Friday, July 16, 2010

RPC Network Services

Much of the client/server interaction over a network is implemented using the RPC (Remote Procedure Call) protocol, which is implemented as a set of library calls that make network access transparent to the client and server. RPC specifies and interprets messages but does not concern itself with transport protocols; it runs on top of TCP/IP and UDP/IP. Services that use RPC include NFS and NIS. RPC was developed by Sun as ONC RPC (Open Network Computing Remote Procedure Calls) and differs from Microsoft RPC.

In the client/server model, a client contacts a server on a specific port to avoid any mixup between services, clients, and servers. To avoid maintaining a long list of port numbers and to enable new clients/servers to start up without registering a port number with a central registry, when a server that uses RPC starts, it specifies the port it expects to be contacted on. RPC servers typically use port numbers that have been defined by Sun. If a server does not use a predefined port number, it picks an arbitrary number.

The server then registers this port with the RPC portmapper (the rpcbind [FEDORA] or portmap [RHEL] daemon) on the local system. The server tells the daemon which port number it is listening on and which RPC program numbers it serves. Through these exchanges, the portmapper learns the location of every registered port on the host and the programs that are available on each port. The rpcbind/portmap daemon, which always listens on port 111 for both TCP and UDP, must be running to make RPC calls.

The /etc/rpc file maps RPC services to RPC numbers. The /etc/services file lists system services.

The sequence of events for communication between an RPC client and server occurs as follows:

1. The client program on the client system makes an RPC call to obtain data from a (remote) server system. (The client issues a “read record from a file” request.)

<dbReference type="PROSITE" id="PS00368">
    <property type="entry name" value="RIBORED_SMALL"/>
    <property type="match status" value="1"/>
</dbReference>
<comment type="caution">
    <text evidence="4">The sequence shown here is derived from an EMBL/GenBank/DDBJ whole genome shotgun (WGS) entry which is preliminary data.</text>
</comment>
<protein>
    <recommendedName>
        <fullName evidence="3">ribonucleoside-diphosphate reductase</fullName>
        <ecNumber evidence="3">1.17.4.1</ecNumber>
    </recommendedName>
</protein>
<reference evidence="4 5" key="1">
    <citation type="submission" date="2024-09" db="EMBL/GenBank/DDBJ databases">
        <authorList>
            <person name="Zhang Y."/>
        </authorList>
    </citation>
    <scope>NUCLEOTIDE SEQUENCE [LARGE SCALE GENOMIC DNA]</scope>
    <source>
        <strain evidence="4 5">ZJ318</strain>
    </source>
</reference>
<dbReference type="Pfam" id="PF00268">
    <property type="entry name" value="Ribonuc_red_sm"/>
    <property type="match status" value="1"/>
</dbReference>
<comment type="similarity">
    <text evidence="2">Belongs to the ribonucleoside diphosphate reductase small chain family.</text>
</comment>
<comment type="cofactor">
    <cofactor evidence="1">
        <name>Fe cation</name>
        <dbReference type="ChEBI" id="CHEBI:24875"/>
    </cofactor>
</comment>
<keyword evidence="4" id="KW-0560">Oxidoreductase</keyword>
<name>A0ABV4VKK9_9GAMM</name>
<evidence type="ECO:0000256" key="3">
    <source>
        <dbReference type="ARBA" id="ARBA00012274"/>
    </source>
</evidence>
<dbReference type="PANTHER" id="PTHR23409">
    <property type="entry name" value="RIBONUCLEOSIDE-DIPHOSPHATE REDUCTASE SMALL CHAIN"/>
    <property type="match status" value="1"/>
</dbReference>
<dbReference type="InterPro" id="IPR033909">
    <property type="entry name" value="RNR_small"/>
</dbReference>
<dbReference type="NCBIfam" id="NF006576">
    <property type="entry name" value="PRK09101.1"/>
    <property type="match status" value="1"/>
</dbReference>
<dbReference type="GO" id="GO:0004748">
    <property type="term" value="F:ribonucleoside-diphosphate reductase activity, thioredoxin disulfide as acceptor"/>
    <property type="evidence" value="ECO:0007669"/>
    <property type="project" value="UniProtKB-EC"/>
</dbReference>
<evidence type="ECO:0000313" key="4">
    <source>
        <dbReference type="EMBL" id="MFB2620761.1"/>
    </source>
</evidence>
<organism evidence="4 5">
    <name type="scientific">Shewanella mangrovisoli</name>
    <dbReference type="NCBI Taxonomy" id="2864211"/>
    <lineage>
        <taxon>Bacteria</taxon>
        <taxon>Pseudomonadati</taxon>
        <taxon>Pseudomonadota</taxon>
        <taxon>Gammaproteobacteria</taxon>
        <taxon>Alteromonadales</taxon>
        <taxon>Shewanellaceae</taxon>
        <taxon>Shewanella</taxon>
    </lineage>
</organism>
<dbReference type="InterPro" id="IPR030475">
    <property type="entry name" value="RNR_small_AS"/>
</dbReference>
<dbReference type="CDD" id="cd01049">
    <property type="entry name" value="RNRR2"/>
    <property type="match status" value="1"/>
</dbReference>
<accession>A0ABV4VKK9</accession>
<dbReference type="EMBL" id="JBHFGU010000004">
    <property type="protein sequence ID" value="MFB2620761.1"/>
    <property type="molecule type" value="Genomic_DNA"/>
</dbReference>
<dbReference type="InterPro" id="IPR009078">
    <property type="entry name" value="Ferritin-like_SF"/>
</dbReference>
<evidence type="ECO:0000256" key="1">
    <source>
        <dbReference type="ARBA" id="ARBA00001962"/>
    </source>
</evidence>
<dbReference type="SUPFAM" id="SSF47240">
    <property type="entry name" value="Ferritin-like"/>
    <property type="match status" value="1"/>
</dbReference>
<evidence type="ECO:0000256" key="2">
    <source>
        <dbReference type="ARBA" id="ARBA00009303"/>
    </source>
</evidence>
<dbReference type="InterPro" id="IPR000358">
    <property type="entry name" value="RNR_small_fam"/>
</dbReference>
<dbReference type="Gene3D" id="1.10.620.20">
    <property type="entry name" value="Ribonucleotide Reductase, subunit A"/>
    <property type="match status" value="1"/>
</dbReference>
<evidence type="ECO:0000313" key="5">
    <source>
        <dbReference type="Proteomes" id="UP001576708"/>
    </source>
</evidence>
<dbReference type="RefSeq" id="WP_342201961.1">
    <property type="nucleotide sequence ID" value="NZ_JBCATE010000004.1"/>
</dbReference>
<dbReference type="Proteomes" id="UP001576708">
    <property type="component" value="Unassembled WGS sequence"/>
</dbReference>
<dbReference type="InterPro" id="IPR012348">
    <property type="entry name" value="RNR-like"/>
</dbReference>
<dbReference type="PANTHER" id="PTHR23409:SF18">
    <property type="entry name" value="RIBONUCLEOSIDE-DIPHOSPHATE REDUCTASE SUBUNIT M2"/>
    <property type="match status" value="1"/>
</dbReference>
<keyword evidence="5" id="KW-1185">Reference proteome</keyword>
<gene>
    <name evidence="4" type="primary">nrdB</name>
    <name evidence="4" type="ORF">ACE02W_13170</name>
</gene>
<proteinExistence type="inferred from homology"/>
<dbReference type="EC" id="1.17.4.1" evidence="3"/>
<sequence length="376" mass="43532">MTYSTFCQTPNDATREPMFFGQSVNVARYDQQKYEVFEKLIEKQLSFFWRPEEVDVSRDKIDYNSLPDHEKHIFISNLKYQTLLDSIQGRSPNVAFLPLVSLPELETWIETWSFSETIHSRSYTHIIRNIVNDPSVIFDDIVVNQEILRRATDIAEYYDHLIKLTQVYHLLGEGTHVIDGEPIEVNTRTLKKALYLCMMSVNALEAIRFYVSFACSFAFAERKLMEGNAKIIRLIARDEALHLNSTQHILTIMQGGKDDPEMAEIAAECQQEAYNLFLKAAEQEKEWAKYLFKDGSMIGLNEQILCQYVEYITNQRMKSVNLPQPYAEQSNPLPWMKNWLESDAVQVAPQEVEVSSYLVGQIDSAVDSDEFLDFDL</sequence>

2. If RPC has not yet established a connection with the server system for the client program, it contacts rpcbind/portmap on port 111 of the server and asks which port the desired RPC server is listening on (for example, rpc.nfsd).

3. The rpcbind/portmap daemon on the remote server looks in its tables and returns a UDP/TCP port number to the local system, the client (typically 2049 for nfs).

4. The RPC libraries on the server system receive the call from the client and pass the request to the appropriate server program. The origin of the request is transparent to the server program. (The filesystem receives the “read record from file” request.)

5. The server responds to the request. (The filesystem reads the record.)

6. The RPC libraries on the remote server return the result over the network to the client program. (The read record is returned to the calling program.)

Because standard RPC servers are normally started by the xinetd daemon, the portmap daemon must be started before the xinetd daemon is invoked. The init scripts make sure portmap starts before xinetd. You can confirm this sequence by looking at the numbers associated with /etc/rc.d/*/S*portmap and /etc/rc.d/*/S*/xinetd. If the portmap daemon stops, you must restart all RPC servers on the local system.

Source of Information : Prentice Hall A Practical Guide to Fedora and Red Hat Enterprise Linux 5th Edition

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